A short story by Susan T. Martin…
She was never very confident. Her mother said she was ‘pretty’. She did not believe her. She didn’t want to be ‘pretty’, anyway. No. She wanted to be ‘breathtaking’, achingly ‘beautiful’, devastatingly ‘gorgeous’. A ‘real heartbreaker’, ‘homewrecker’, a ‘ten’. A ‘perfect’ ten.
Like Tracy. Her best friend with the huge blue eyes and pretty lips, nice hips and long, long hair. But she was none of those things that Tracy was. She had a sneaking suspicion that her mother was lying about ‘pretty’ as well.
The boys did not say she was pretty. Not that she liked them. Only one. Joey. He was super smart. Super duper smart. Almost as smart as she was. But smart didn’t rate very high in her circle of giggly little girlfriends. It especially didn’t rate with Tracy who thought being smart was ‘stupid’ and ‘a drag’. A drag with a roll of the eyes added on.
It seemed she was just doomed to be a ‘bookworm’, which was a term that also elicited an eye roll from Tracy and the gigglers.
Oh, how she loved her books. She longed to go to the exotic places depicted in her ‘National Geographic’ magazine that her dad had ordered for her. He thought she was beautiful, but not in the ‘Tracy’ way. No, dad said she was beautiful for her brains, her intelligence. This made her feel very good. Her and her dad would walk in the garden and he would point out different creatures and plants for her to name, from her study books in the library. Oh, that’s a salamander…or, That one is a chickadee. His eyes glistened when she got this right, especially his beloved songbirds. He could whistle just like them, he knew every call. She could not whistle, because her tooth was missing in the front. He said he would make sure the tooth fairy knew that she had to have a mouth that would whistle for her next birthday. It was coming up soon, so she was excited.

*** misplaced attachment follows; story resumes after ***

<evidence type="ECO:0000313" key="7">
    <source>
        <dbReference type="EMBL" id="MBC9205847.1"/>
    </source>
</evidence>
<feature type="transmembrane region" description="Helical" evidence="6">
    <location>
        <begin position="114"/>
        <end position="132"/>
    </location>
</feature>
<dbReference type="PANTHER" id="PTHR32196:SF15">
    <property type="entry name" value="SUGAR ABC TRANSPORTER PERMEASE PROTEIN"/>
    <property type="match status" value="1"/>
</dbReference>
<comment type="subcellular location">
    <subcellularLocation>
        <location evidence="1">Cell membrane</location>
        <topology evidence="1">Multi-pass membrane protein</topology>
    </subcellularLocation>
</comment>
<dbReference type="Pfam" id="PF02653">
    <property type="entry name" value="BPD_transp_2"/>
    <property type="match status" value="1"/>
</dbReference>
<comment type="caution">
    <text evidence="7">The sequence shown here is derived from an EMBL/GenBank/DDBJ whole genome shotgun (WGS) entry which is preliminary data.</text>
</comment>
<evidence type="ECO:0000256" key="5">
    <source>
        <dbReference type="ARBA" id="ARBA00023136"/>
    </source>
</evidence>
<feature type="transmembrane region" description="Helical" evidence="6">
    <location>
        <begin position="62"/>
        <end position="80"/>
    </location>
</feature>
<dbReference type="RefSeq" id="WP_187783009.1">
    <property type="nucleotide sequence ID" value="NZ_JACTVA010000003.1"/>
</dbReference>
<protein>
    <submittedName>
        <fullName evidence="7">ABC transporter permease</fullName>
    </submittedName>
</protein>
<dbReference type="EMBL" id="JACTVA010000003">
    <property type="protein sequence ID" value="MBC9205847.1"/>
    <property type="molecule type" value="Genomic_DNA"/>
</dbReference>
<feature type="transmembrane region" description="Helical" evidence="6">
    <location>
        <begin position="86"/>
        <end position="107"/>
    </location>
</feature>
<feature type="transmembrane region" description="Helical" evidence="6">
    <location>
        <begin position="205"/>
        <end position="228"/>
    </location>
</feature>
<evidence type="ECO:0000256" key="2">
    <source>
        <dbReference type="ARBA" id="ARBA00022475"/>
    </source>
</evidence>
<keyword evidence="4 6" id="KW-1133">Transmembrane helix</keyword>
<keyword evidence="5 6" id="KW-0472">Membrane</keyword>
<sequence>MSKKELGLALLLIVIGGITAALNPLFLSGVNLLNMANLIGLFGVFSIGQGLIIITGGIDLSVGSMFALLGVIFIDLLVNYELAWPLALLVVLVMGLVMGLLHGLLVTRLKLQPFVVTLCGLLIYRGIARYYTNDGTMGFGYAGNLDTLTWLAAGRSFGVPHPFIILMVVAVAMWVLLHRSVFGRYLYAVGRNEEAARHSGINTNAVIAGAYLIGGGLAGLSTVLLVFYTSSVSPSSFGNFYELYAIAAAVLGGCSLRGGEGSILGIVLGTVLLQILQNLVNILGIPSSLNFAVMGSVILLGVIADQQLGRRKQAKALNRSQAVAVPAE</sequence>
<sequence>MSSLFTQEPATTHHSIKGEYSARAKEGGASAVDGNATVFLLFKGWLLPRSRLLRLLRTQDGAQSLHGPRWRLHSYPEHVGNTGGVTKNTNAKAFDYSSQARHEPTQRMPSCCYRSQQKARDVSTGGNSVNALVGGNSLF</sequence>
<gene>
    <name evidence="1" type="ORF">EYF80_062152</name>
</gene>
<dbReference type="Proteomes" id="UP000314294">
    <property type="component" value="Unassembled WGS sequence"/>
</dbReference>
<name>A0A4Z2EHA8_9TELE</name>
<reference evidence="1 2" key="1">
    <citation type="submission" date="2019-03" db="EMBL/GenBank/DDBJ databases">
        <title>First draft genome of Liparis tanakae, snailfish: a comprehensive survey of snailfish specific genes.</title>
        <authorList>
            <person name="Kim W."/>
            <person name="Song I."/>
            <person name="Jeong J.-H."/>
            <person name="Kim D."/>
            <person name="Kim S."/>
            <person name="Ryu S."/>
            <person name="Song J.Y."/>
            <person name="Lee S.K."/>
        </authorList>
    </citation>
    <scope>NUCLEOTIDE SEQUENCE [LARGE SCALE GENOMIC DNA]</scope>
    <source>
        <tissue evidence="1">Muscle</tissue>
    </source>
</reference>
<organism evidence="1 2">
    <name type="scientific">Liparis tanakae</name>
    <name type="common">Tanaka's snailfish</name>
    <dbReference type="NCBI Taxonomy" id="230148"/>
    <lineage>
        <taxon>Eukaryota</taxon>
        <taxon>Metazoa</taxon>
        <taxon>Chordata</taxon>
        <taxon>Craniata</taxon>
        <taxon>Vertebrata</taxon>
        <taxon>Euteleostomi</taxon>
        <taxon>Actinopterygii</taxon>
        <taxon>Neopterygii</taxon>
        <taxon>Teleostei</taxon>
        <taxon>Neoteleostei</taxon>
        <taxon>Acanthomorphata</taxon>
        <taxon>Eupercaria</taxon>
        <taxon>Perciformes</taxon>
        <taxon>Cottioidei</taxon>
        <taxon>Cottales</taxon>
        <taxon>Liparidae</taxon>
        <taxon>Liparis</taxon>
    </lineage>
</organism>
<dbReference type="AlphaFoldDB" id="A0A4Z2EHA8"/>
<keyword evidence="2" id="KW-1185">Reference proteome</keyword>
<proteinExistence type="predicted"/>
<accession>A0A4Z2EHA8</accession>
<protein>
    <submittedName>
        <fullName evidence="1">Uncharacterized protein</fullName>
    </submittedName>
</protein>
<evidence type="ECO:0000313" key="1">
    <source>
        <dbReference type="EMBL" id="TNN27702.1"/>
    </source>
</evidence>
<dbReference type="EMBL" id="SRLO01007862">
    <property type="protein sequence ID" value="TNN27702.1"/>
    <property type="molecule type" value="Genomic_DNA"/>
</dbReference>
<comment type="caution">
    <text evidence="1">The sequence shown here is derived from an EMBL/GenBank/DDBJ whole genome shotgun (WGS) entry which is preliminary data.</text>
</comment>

Something bad happened that next month, tho’. Her daddy had a heart attack and died, and mom said he had gone away to a better place, in heaven. She didn’t get to tell him that the tooth fairy gave her a whistle, or that she could now tweet, almost as good as he did. She didn’t believe that heaven business, her dad said that heaven was a place where the birds lived, not dead people.
She spent a lot of time alone that winter, walking alone in the garden. She would whistle all the time, and learn about new animals and birds. She dreamed about her father every night, sometimes she would sleepwalk.
One cold, rainy February night she had an especially bad night. In her dream her dad was locked out of the house. He was calling to her, from the garden, and in her dream she wanted to fly down to him, like a beautiful exotic bird. She knew if he saw her, all arrayed in bright and glorious feathers, that he would be saved, and they would be together again. If only she could just fly down there. She started whistling and flapping her arms, and running to the window, still asleep, she fell thru the glass with a crash, landing unconscious in the garden below. Her bedraggled wet little body, so twisted and broken, was rushed to the hospital.
They said she would not be the same if she ever woke up. But they did not know that deep inside her amazing little mind, she was just fine. Her and her dad had both learned how to fly, and they tweeted happy little birdsongs back and forth as they flitted about a magnificent garden.
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